Martyn McLaughlin: The curious customs of Scotland’s towns and villages

One-year-old Edith McQuatt and her mum Laura meet the Burryman as he takes to the streets of South Queensferry as part of the annual ritual.
One-year-old Edith McQuatt and her mum Laura meet the Burryman as he takes to the streets of South Queensferry as part of the annual ritual.
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Since leaving city life behind to plant one foot in the countryside, I’ve found summer is a time to marvel at the idiosyncrasies of rural Scotland and its inexhaustible social calendar. Every other weekend of the season is dominated by festivals, fetes, and Highland Games, staples that draw in the punters and a parade of Mr Whippy vans.

But there is a ubiquity to such gatherings. It is the smaller, unheralded events, so numerous in number yet distinct in character, that lend a sparkle to the long, light days, and demarcate one place from the next.

This weekend, for example, Eaglesham, Scotland’s first conservation village, will mark the sestercentennial celebrations of its origins.

It was in 1769 that Alexander Montgomerie, the 10th Earl of Eglinton, struck upon the idea of constructing a planned village around the Orry, a pretty, rolling expanse of common land nine miles south of Glasgow.

Mongtomerie, unlike so many landowners of the day, was a visionary and largely benevolent figure. He was a vivacious soul to boot, introducing his good friend, James Boswell, to the nocturnal diversions of 18th century London, thanks to his pad in Mayfair.

A man enlivened by community spirit, as well as those of the alcoholic variety, would doubtless have approved of the Eaglesham Fair taking place on Saturday in the very streets he designed.

Already, Gilmour Street, the village’s handsome main thoroughfare, fizzes with the colour of bunting, intricate crochetwork, and shrubbery, a testament to the hard work of the charitable body which organises the fair, and local volunteers motivated by nothing other than civic pride.

In a few days’ time, the scene will be enlivened further by the quirks which lend the fair its unique character, such as the Kilmarnock Bunnet Race.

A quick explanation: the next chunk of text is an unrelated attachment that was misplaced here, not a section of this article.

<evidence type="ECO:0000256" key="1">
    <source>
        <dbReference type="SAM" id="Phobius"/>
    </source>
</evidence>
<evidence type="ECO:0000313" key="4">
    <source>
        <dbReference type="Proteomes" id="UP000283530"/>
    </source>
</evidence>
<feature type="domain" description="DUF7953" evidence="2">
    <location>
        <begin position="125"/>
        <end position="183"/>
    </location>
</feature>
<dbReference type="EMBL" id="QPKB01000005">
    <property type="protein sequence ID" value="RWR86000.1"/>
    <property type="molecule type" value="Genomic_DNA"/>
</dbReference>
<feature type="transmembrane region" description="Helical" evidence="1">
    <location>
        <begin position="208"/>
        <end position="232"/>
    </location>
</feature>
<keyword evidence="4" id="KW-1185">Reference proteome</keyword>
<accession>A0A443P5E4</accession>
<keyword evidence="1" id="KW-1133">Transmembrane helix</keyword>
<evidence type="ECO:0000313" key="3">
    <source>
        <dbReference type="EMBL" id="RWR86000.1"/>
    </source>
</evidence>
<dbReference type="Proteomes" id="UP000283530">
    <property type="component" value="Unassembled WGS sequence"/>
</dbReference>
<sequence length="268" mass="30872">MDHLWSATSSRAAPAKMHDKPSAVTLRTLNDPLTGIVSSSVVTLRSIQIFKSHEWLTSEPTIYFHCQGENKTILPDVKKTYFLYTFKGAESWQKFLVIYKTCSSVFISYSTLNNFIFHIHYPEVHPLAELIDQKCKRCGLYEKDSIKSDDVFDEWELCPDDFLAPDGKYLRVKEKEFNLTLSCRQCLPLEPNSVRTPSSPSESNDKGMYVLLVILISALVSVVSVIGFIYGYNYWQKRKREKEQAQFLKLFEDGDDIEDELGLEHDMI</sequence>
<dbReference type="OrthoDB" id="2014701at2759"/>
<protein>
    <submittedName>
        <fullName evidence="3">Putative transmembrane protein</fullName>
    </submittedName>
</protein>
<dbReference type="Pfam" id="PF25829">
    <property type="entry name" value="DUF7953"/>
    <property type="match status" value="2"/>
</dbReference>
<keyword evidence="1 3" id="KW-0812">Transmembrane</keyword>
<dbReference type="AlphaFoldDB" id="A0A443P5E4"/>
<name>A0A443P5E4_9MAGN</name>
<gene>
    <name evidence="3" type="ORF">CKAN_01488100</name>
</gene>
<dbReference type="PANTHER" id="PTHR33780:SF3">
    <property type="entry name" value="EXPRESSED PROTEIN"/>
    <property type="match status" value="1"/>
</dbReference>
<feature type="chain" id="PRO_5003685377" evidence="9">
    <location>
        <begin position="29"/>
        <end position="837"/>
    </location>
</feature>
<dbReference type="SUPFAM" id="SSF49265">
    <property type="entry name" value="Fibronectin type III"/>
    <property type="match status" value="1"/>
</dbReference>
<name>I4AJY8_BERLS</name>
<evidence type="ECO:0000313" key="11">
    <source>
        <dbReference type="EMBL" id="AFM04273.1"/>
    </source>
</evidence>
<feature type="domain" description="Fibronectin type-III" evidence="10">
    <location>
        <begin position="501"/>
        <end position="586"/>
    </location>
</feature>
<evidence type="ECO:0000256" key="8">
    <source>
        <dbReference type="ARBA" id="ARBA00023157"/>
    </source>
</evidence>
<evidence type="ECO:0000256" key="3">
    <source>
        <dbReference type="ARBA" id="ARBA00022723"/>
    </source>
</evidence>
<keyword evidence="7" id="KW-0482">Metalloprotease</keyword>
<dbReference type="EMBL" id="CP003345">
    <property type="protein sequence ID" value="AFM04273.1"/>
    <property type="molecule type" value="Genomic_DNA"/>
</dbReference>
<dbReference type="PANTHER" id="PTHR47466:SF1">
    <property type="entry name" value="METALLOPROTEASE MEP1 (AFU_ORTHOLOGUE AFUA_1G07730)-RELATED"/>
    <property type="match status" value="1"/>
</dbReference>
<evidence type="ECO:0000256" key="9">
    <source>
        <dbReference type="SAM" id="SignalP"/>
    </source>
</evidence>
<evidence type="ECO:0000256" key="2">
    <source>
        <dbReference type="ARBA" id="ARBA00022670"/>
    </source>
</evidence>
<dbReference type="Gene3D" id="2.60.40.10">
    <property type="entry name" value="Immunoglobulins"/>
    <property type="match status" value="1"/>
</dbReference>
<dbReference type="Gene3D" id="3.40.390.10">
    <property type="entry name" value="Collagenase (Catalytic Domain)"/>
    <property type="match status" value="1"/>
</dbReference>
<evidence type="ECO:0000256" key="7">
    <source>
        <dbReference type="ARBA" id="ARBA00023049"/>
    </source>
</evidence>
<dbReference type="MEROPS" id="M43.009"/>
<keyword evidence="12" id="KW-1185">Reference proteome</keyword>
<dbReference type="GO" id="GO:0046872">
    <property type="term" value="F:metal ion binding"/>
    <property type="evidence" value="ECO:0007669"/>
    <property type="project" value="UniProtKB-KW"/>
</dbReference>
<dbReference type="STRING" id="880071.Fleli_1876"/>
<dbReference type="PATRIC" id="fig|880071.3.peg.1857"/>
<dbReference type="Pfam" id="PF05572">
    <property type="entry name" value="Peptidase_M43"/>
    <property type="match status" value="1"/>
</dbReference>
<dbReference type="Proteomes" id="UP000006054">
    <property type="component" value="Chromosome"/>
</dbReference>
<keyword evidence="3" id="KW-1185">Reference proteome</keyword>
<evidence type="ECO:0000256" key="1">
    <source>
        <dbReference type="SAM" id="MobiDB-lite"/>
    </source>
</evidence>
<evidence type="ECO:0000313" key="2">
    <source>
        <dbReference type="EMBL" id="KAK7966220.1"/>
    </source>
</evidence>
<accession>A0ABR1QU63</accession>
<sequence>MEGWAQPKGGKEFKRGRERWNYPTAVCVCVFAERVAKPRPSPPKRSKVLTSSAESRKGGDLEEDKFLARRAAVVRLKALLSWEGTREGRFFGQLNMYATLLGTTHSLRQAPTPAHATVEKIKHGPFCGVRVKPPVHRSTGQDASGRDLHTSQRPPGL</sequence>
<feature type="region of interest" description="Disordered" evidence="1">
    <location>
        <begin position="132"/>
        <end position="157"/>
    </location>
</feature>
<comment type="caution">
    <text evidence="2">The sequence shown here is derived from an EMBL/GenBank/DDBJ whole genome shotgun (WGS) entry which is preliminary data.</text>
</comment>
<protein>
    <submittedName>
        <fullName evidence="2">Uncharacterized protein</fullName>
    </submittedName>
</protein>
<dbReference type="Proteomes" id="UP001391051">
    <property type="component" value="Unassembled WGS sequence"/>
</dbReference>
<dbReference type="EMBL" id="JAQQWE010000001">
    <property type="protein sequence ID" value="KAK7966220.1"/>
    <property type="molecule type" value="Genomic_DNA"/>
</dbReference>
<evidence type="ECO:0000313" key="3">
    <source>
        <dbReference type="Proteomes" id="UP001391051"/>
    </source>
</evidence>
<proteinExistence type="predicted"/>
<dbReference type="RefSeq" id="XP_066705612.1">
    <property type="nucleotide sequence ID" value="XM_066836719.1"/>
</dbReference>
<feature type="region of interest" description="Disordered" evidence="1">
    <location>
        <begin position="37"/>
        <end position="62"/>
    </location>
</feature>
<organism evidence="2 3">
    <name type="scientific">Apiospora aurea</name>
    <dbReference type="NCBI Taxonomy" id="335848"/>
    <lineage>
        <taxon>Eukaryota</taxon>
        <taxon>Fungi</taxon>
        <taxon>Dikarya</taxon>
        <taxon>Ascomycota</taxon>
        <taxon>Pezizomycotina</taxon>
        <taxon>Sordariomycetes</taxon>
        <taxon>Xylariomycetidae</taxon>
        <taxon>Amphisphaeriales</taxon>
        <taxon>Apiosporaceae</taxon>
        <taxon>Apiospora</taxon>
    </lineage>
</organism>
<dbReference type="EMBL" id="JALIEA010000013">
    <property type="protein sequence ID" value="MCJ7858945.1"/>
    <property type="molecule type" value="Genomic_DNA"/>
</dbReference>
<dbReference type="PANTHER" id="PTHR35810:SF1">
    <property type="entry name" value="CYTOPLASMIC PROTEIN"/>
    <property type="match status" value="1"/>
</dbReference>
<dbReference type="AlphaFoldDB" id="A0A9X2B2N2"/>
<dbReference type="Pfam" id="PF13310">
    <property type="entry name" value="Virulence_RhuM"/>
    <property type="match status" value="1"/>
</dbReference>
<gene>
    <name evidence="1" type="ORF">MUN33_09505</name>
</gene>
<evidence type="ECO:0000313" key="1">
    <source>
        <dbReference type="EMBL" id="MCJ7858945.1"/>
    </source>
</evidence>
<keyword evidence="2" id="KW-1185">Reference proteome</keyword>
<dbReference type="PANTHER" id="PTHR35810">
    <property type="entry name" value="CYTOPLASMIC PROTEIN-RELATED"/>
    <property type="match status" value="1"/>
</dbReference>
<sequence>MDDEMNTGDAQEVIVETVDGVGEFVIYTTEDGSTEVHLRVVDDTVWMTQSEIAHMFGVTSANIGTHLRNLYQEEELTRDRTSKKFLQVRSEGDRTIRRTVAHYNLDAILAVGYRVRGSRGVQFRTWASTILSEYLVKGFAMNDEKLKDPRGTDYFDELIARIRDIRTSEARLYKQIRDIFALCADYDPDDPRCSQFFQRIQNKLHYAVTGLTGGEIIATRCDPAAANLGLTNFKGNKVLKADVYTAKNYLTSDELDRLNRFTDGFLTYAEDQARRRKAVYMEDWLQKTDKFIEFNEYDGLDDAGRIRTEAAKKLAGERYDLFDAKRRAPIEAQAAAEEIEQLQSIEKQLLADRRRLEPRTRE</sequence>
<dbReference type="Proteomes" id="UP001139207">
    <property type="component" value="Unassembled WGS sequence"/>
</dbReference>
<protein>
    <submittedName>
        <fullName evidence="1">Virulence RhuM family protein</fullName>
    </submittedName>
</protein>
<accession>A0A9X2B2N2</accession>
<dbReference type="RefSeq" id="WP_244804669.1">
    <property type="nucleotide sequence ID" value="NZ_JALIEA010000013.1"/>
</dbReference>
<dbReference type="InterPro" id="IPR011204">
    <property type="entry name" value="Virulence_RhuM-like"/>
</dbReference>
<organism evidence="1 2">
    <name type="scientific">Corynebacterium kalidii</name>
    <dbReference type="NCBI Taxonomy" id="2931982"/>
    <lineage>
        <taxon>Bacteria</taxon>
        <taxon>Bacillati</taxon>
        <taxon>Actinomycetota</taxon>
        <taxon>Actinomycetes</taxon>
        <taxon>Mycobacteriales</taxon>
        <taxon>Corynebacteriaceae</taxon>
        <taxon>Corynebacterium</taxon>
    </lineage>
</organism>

The origins of this particular event are uncertain, but long involved a footrace which set off from the Eglinton Arms, up Polnoon Street, along Mid Road, and back down Montgomery Street to the village cross. The exertions were, of course, lessened with regular stop-offs at hostelries along the way.

The 2019 event promises to be considerably drier, though no less entertaining. The chances are, few folk outside of Eaglesham will be aware of its distinctive celebrations. But then, why should they be? The purpose of such an event is not to lure in tourists, welcome though they are. It is to celebrate an independent spirit and history.

At a time when vexed questions surrounding national identity are uglily severing the country from Europe’s side, there is something emboldening in the way villages and towns cast aside their auld claes and porridge. There is pride in being a place apart, while remaining bound to a greater whole.

On the day the Eaglesham Fair takes place, so too does the marvellously named West Linton Whipman, part of the grand Borders festivals tradition, one which celebrates horsemanship and Common Ridings.

Or, also on 1 June, the Renfrewshire enclave hosts its Lilias Day, an event which acknowledges the village’s pre Christian history as well as some famous sons and daughters, including William Brodie, the stonemason who laid the foundation stone for the Statue of Liberty.

Like the Eaglesham Fair, the gathering fell away in the early 20th century, but having been revived, finds itself going from strength to strength, raising not insignificant amounts of money for good causes.

Saturday’s spectacles are merely the tip of the iceberg. Throughout the summer, there is no shortage of local observances which revel in their eccentricities.

Come August, for example, the young men of the North Ayrshire town of Irvine will follow in the footsteps of long-forgotten ancestors in attempting to ascend a 35 feet-high pole smeared in grease. The prize awaiting the victor is a hulking joint of ham, bound in black bin bags.

Men have been known to break ribs, legs even, in pursuit of the meat. In post-Brexit Scotland, one suspects the competition will be even fiercer.

Or then there is the Burryman in South Queensferry, where one willing individual covers himself in thousands of prickly burdock seeds, enduring a multitude of scratches and cuts, on top of which is foisted a final indignity of having to sip whisky through a straw.

These curios were faithfully recorded by Florence Marian McNeill, a vice president of the SNP who made an indelible contribution to Scottish life with The Silver Bough, a painstaking four-volume study of the country’s festivals and folklore.

Even in the 1960s, she was acutely aware of the need to protect and promote these traditions, realising how their whimsy often obscured a deeper, more vital purpose.

“I do not believe that you can exaggerate the importance of the preservation of old ways and customs, and all those little things which bind a man to his native place,” she wrote.

“Today we live in difficult times. The steamroller of progress is flattening out many of our old institutions, and there is a danger of a general decline in idiom and distinctive quality in our Scottish life.

“The only way to counteract this peril is to preserve jealously all these elder things which are bone of our bone and flesh of our flesh. For, remember, no man can face the future with courage and confidence unless it is solidly founded upon the past.”

It is a passionate, perhaps idealised ode to that which sets us apart, but I suspect the 10th Earl of Eglinton would have toasted its sentiment. .